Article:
A constitutional challenge and an amendment to the US Constitution are essential for protecting our environment. A credible climate change movement must integrate with the efforts of the global south and the Global Alliance for the Rights of Nature, which argues that “there is no justice as long as nature is property in law.” This movement is a worldwide effort to challenge constitutional rights to hold nature as property and to acknowledge “that nature and all its life forms has the right to exist, persist, maintain and regenerate its vital cycles.” The Alliance’s eco-centered approach balances the needs of humans and other species without exploiting one to the detriment of the other.
Profit. Profit generation is a fundamental, but hidden, driver of climate change. Massive accumulation and maldistribution of wealth in the slave and fossil fuel economies occur from exploiting and controlling the engines (sources of energy) that drive production. Three hundred years of free slave labor fueled the growth of the agricultural and domestic economies, only to be replaced by fossil fuels as the fuel of choice in the industrial economy.
In the antebellum South, slaves — and wealth — were concentrated in the hands of an estimated 3,000 owners of large plantations, creating considerable political and economic power where “cotton was king.” Many northern industrialists supported the abolition of slavery in order to shift political power and wealth from the South to the emerging class of industrial robber barons. For those industrialists, coal [and other fossil fuels] was king for fueling factories, trains, ships, and more.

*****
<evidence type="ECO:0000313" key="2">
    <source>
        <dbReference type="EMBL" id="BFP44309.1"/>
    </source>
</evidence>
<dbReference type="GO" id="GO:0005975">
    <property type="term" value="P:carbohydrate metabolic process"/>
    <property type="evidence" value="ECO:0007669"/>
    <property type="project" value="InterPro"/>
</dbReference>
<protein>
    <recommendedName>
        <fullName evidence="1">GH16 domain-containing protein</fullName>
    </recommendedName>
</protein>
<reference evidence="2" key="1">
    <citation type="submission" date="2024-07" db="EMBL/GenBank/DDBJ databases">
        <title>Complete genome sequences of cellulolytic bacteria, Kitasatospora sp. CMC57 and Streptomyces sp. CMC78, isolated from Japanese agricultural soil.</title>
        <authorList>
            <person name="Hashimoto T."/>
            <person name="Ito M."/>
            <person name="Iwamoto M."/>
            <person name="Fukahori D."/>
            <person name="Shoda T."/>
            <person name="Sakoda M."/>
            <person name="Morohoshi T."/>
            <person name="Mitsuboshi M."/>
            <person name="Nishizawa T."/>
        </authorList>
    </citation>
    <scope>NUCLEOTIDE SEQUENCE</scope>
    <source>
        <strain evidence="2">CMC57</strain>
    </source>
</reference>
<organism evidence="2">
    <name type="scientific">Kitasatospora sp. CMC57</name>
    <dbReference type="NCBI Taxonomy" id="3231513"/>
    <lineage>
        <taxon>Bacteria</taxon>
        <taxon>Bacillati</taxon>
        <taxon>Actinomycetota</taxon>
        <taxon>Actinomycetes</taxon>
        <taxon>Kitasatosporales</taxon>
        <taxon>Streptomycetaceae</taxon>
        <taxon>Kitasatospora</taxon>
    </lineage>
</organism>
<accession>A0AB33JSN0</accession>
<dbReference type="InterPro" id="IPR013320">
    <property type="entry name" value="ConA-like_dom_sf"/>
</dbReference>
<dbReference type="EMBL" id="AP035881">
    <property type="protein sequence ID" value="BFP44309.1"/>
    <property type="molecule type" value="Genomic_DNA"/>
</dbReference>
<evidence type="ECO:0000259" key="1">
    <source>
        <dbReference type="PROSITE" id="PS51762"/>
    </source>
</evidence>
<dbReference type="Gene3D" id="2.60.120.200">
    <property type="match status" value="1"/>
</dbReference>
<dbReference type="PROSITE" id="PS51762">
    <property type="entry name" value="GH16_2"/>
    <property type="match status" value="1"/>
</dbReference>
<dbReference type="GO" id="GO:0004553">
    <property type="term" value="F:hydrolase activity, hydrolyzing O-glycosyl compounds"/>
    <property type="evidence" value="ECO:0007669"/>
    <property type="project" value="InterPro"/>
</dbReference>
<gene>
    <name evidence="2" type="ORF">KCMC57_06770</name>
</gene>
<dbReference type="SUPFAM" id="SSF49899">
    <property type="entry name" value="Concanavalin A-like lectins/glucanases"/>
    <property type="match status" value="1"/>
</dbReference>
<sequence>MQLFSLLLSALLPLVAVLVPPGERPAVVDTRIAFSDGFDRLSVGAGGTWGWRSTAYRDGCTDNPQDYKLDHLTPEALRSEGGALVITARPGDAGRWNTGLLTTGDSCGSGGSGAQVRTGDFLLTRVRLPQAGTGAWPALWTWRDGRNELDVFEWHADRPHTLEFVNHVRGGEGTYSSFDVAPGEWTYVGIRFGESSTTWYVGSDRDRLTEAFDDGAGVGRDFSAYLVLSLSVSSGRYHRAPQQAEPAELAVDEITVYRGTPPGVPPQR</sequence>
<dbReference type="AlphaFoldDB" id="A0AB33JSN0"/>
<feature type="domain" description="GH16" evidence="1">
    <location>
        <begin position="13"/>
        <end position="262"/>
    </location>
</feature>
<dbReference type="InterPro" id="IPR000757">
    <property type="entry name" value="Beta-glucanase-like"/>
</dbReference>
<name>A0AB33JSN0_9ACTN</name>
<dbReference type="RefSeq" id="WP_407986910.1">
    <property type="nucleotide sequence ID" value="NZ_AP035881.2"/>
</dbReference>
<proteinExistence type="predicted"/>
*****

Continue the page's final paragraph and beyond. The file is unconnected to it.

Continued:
Dismantling the slave economy — while partly religious and humanitarian in intent — was, in the main, a fierce struggle for power and control over the means of production and the wealth it generated. There is a lesson here for climate change advocates: As we transition our economy once again to a new source/form of energy, we must be mindful of the economic consequences and struggles behind our decisions.
This is likely to be a long-term struggle. Notwithstanding the moral, environmental, and other costs of fossil fuels, they have made a small group of people very rich. In the fossil fuel industry, wealth is concentrated in the top five oil companies, which made [a total of] $93 billion in profits in 2013; forty percent of those profits were used to repurchase stock to increase the wealth of shareholders. The CEOs of the top five oil companies were paid $96 million in that same year (not including bonuses), which was 400 times the US median family income.
The fight for sustainability, therefore, is also a fight for economic justice. The base struggle is over fossil fuels vs. renewables, as it means the demise of a legacy industry and the emergence of a new one. Beyond that, however, is the ethical question of who will own and control the new industry — the harvesting of the sun, wind and other renewable energy sources. And at a deeper level is the question of who controls the engines of the economy. But economic issues of profit and wealth distribution get lost when climate discourse is focused on incremental solutions like living buildings, greening the economy, or winning a university divestment.
The structural changes in the transition to a clean energy economy could be as profound as those that accompanied the transitions from the agricultural to the industrial and digital economies. We need to widen the lens and take a holistic view of what’s at stake. A growing number of climate justice advocates have framed these changes as a “just transition,” seeking to create a sustainable economy that is fair and inclusive for everyone. For example, a Just Transition could include a shift from energy monopolies to “energy democracy,” community-owned renewable energy that is treated as a public “commons.”